Girl Scout Cookies can now be purchased by credit card thanks to mobile card processing tech and iPhones. Previously the iconic wafers could only be bought with cash. It's a nice move for the Girl Scouts, good news for anyone who has ever swooned before a Thin Mint, and it's a taste of the future of digital payments.
Girl Scouts have been in the U.S. for 99 years, and for over 80 of them the Girl Scout Cookies program has been an important vehicle for raising funds—the Scouts call it the "largest girl-led business in the country" which "generates immeasurable benefits for girls, their councils and communities nationwide." It's certainly a large-scale program—it generates some $700 million in revenues. But it's also a program that's been bound by tradition, but is now adapting to our contemporary digital lifestyle: Starting this week a number of troops in San Diego are accepting credit card payments via iPhones.
Yup—it's true, you'll soon not be able to use the excuse "I don't have any cash on me, sorry!" when the Girl Scouts come a-knocking with their sugary wares. Groups of them will be toting iPhones wrapped in Mophie's Marketplace credit card-reader case and running Intuit's GoPayment system, turning each Scout vendor into a tiny, mobile credit card processing machine. We've written about both of these companies before—together they act in a similar way to Jack Dorsey's Square system, letting iPhones read credit cards via a plug-in peripheral and process the transaction through a secure app. When you buy cookies you'll swipe your card, then be required to sign your signature with your finger on the touchscreen.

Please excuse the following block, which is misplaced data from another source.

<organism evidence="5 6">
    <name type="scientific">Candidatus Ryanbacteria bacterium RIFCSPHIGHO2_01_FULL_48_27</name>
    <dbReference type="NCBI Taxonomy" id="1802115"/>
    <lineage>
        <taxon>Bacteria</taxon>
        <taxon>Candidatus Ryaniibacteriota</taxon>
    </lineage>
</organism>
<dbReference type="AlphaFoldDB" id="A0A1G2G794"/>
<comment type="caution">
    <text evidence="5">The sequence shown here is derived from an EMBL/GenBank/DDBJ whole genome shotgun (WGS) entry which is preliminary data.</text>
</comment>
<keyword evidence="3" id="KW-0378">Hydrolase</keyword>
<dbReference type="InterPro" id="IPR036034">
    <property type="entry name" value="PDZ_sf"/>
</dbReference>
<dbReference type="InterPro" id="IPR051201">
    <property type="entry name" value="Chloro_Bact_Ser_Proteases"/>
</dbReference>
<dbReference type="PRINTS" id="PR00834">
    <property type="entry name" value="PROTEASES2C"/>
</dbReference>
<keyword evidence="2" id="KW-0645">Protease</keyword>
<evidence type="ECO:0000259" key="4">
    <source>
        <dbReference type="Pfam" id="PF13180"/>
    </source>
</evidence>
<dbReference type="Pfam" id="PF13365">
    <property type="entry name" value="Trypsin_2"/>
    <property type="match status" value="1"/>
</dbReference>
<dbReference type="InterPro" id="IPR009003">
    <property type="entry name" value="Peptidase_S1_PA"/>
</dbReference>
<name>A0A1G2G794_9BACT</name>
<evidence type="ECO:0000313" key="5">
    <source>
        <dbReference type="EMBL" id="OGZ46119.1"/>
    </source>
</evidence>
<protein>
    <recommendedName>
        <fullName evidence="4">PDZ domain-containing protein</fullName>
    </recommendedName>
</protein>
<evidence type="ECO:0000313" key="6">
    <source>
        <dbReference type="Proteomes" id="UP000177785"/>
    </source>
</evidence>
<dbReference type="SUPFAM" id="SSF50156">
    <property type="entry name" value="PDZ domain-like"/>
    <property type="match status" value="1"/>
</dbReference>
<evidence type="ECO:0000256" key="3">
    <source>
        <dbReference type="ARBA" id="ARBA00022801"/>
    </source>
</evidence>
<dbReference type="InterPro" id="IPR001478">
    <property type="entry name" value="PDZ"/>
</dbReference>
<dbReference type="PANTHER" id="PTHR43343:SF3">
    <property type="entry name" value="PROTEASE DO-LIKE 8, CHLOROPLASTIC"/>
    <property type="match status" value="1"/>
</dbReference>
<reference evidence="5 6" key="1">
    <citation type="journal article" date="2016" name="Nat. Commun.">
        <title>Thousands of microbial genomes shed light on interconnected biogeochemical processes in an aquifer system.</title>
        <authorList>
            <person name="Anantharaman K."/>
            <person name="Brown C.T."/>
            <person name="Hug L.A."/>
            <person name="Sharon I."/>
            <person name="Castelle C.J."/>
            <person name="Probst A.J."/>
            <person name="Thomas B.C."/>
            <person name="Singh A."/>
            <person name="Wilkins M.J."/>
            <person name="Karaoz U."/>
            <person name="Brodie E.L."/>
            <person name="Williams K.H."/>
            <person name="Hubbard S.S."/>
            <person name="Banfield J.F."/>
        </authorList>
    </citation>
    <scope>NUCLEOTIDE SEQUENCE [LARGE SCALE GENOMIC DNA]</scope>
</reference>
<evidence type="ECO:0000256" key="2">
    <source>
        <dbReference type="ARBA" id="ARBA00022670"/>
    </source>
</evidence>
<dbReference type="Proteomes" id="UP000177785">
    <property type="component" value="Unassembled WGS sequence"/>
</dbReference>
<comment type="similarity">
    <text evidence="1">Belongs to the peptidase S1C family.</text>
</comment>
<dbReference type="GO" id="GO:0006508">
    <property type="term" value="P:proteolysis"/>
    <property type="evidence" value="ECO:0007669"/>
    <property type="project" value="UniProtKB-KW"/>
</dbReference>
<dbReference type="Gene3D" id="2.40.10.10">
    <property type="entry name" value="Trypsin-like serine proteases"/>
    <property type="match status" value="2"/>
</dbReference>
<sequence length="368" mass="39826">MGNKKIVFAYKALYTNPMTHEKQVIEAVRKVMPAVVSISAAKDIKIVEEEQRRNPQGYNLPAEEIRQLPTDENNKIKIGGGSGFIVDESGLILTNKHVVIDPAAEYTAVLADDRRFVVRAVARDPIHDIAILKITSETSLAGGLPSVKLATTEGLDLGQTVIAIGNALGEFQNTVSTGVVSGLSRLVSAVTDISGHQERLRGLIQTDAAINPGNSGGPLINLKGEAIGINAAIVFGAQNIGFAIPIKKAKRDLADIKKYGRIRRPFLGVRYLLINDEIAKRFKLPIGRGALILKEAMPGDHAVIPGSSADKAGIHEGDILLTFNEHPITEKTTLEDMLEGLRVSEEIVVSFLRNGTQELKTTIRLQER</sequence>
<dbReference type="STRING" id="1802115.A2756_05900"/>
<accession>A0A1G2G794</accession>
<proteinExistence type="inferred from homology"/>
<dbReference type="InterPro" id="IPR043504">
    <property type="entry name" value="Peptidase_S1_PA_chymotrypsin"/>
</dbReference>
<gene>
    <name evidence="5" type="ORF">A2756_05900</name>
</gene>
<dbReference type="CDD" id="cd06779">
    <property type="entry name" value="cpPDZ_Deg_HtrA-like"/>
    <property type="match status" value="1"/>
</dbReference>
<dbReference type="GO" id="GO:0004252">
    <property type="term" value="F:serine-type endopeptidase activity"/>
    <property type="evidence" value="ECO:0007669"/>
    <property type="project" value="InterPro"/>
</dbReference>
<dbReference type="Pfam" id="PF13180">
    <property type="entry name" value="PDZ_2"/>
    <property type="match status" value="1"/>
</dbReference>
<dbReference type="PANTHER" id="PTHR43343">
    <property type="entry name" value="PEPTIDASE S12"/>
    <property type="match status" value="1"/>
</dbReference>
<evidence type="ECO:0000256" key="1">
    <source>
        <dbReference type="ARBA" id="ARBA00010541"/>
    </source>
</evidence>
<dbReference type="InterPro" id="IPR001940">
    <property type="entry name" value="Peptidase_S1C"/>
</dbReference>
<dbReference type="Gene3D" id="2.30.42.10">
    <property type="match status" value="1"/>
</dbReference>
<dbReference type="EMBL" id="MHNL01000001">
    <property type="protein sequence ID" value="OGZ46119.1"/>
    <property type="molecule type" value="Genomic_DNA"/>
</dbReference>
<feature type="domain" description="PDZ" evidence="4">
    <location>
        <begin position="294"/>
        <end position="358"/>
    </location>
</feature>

And while we were mostly kidding about consumers not being able to white-lie to the girls, for the Girl Scouts organization, this isn't a joke—it sees the tech as a way to increase sales, as well as teach the girls themselves about advanced technology and how credit and modern banking systems work.
We see it as yet another sign that 2011 is the year that digital payments systems totally overhaul the credit card/debit card payments system—whether it'll be by bridge technologies like Mophie's (which links old card tech to modern smartphones) or the more advanced NFC wireless tech we expect Google and Apple to embrace this year.
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